From characterization to calibration in the cloud using the open-source software MercuryDPM

Timo Plath*, Jan-Willem Bisschop (Contributor), Anthony R. Thornton (Contributor), Stefan Luding (Contributor), Donna Fitzsimmons (Contributor), Thomas Weinhart (Contributor)

*Corresponding author for this work

Research output: Contribution to conferencePosterAcademic

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Many industrial granular processes remain poorly understood. The key reason for this poor understanding is opaque machinery in processes where it is hard to experimentally see inside. Virtual prototyping (VP) offers the solution by giving detailed insights into these processes. Our VP utilizes the particle simulations to create a computational representation of the system which allows industry to optimise their processes, lowering the cost and duration of product development and improving process quality for more sustainable products. However, accurate predictions need a carefully calibrated particle model. Furthermore, discrete element simulations require a high computational effort for large systems and timescales, and thus should be run on a highly scalable, on-demand computer architecture. This study shows the whole workflow from characterization to calibration of a discrete particle simulation in the cloud using the open-source software MercuryDPM [1].
We discuss how to choose appropriate characterization tests for a given powder considering the application’s process conditions. The transition into a computational representation of a granular material mixture – the calibration – will be the main subject for the remainder of this talk.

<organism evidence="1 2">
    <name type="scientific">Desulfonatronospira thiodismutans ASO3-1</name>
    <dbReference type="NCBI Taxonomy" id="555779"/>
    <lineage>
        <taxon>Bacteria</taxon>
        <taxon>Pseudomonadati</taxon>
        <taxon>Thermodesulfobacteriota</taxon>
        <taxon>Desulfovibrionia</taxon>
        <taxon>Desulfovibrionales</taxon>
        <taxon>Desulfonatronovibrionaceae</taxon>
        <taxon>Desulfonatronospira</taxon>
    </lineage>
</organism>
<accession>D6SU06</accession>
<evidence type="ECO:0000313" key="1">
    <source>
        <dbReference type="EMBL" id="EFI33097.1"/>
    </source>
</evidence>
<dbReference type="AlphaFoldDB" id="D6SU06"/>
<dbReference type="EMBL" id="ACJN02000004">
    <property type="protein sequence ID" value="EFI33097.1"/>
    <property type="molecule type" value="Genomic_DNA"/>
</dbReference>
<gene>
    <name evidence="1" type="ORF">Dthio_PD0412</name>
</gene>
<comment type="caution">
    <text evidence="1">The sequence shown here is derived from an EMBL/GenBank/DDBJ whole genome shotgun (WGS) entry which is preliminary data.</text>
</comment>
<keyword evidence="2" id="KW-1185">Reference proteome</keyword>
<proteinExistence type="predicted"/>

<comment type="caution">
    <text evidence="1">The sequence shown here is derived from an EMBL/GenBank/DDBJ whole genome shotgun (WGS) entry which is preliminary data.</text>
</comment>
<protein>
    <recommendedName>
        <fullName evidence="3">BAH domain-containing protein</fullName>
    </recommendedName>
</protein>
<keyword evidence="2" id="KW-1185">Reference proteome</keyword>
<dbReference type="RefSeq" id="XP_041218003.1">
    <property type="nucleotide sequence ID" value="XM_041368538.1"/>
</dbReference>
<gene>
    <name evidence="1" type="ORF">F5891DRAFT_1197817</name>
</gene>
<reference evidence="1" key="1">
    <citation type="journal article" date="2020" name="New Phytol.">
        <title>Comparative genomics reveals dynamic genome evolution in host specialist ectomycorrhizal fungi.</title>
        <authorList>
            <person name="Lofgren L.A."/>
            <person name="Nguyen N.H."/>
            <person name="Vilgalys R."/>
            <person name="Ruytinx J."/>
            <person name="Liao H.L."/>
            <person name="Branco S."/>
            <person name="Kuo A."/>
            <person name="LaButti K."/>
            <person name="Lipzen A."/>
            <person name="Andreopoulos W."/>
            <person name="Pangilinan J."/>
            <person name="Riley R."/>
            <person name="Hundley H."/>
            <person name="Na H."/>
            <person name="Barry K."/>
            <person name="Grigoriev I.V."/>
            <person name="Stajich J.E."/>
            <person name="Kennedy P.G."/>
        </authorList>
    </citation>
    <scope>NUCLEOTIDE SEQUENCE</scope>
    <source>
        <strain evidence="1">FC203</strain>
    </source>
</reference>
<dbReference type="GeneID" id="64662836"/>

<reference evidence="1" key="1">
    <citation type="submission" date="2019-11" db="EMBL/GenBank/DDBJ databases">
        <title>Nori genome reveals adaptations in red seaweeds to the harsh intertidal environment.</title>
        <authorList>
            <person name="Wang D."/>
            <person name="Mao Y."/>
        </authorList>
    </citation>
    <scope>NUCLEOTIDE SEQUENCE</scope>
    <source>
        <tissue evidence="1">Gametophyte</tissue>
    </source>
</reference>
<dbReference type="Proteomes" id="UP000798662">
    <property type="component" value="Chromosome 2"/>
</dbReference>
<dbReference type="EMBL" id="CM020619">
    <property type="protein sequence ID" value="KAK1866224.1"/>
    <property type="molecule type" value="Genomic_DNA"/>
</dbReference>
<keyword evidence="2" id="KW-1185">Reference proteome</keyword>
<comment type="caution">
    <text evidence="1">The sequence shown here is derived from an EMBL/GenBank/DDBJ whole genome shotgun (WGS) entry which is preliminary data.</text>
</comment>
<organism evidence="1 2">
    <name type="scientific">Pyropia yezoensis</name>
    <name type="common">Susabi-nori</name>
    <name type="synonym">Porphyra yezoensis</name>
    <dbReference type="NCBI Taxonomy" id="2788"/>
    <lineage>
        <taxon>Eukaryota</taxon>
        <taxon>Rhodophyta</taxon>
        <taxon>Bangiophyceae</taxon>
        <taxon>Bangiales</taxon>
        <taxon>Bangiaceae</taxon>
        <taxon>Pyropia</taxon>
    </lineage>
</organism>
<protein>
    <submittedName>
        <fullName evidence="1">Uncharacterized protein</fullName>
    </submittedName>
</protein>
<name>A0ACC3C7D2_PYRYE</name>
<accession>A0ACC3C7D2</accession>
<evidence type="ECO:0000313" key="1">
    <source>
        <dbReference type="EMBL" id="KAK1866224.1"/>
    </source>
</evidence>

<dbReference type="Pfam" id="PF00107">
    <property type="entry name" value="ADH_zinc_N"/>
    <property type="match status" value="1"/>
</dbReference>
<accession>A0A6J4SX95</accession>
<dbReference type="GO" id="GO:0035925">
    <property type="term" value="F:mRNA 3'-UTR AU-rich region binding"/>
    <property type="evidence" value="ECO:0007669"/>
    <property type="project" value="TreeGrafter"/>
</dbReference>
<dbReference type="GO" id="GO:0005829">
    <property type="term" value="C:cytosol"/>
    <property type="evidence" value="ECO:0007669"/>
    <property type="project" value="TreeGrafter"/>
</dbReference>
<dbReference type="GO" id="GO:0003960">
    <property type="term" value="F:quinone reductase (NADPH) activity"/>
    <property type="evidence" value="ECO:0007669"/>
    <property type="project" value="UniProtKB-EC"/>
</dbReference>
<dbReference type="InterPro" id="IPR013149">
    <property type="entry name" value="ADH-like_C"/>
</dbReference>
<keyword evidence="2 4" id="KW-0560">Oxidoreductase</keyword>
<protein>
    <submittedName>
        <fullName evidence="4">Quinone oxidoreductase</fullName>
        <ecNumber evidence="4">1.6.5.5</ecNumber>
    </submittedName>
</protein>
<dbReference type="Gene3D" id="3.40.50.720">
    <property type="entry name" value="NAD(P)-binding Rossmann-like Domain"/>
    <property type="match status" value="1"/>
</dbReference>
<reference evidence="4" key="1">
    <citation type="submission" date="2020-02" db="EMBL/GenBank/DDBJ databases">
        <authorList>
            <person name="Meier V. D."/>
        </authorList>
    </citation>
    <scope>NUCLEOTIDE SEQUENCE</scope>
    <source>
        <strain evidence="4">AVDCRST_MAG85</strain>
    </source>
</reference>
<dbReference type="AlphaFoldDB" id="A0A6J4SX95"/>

For calibration, we demonstrate the new MercuryCloud AWS deployed calibration toolbox. This has several key advantages: (i) A no-code interface which is easy to use, (ii) simulations are run in the Amazon EC2 cloud requiring no local hardware, (iii) a user can pick between several characterization tests in a single interface. This interface, its architecture and the calibration procedure based on the open-source code GrainLearning [2] is demonstrated for a Lactose/MCC powder mixture frequently processed in e.g., pharmaceutical wet granulation.
As the application example, we compare a twin-screw wet granulation particle simulation with a calibrated powder mixture to experimental data from a publicly available dataset [3].
[1] T Weinhart, L Orefice, M Post, et al, Fast, flexible particle simulations – An introduction to MercuryDPM, Computer Physics Communications, 249, 107129 (2020).
[2] H Cheng, T Shuku, K Thoeni, P Tempone, S Luding, V Magnanimo. An iterative Bayesian filtering framework for fast and automated calibration of DEM models, Computer methods in applied mechanics and engineering, 350, 268 294 (2019).
[3] Plath, Timo; Korte, Carolin; Sivanesapillai, Rakulan; Weinhart, T. (Thomas) (2021): Dataset as a basis for process modeling of twin-screw wet granulation: A parametric study of residence time distributions and granulation kinetics. 4TU.ResearchData. Dataset.
Original languageEnglish
Number of pages1
Publication statusPublished - 26 Sept 2023
EventInternational Congress on Particle Technology, PARTEC 2023 - Congress Center Nuremberg, Nuremberg, Germany
Duration: 26 Sept 202328 Sept 2023


ConferenceInternational Congress on Particle Technology, PARTEC 2023
Abbreviated titlePARTEC 2023
Internet address


  • Discrete Element Method (DEM)
  • Discrete particle method (DPM)
  • MercuryDPM
  • Calibration
  • cloud computing


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